The trade body representing the UK’s liquefied petroleum (LP) gas industry, UKLPG, is warning budding artists and home renovators against cutting up old gas cylinders for their projects.
Following a number of recent police interventions throughout the UK it is concerned that individuals may be risking their lives, as converting gas cylinders in this way can be highly dangerous.
UKLPG chief excutive Rob Shuttleworth said: “LP gas cylinders are portable, convenient and have a very good safety record, which is why they are used so widely in the UK to provide much needed heat and power.
“However, the isolated incidents of individuals irresponsibly selling, scrapping or converting these cylinders, thus risking life-changing injuries or even death, should be a warning to everyone.”
LP gas cylinders are safe when used correctly, in accordance with the manufacturer safety instructions. However, LP gas is a highly combustible fuel and can explode if handled irresponsibly. If a cylinder appears empty, residue gas can still be ignited by sparks caused by cutting the metal.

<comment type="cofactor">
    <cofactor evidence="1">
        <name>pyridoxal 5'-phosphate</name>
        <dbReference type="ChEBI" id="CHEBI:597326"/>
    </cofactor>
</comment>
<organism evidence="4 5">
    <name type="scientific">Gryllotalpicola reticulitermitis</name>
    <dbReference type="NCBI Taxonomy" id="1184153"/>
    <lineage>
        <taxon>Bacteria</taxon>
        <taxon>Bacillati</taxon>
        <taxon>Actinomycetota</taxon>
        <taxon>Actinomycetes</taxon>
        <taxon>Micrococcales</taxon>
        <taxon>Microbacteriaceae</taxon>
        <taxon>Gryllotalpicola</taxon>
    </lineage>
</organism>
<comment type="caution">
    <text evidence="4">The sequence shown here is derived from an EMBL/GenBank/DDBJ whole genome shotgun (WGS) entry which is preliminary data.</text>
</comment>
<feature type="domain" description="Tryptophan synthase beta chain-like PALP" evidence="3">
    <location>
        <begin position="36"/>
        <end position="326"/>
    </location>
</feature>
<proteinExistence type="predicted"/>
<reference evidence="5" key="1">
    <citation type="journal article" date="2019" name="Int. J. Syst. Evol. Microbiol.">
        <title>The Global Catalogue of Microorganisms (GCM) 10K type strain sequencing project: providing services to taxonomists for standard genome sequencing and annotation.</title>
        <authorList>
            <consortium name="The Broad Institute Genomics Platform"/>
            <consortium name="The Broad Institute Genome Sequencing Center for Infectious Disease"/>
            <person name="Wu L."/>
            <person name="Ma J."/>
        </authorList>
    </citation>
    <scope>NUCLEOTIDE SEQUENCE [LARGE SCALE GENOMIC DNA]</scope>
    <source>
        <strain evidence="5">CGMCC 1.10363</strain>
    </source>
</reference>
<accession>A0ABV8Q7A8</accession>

As well as the safety implications, tampering with cylinders or attempting to change their use is an unlawful offence that may result in legal action being taken against the perpetrator.
Throughout the duration of their lives, gas cylinders remain the property of the gas cylinder company and should always be returned.
Part of the British Transport Police, the National Metal Theft Fusion Intelligence Unit is working with the LP gas industry to trace the dangerous and illegal use of gas cylinders.
Detective inspector Darren Gough said: “It is important that people recognise the cutting up, scrapping or selling of gas cylinders is illegal and must stop. Police officers are carrying out visits to individuals and organisations throughout the country and will seek prosecutions for handling stolen goods in the case of persistent offenders. As well as being illegal, this practice is also highly dangerous.”
Calor Gas and Flogas - two of the industry’s largest suppliers of LP gas - have backed UKLPG’s call for a focus on safety.
Calor Gas head of strategy and corporate affairs Paul Blacklock said: “Not only is sawing open a gas canister unlawful, it is also highly dangerous. Decommissioning a gas canister is an extremely hazardous process that should only be carried out by qualified technicians, in specialist facilities and by the bottled gas company that owns the cylinder.”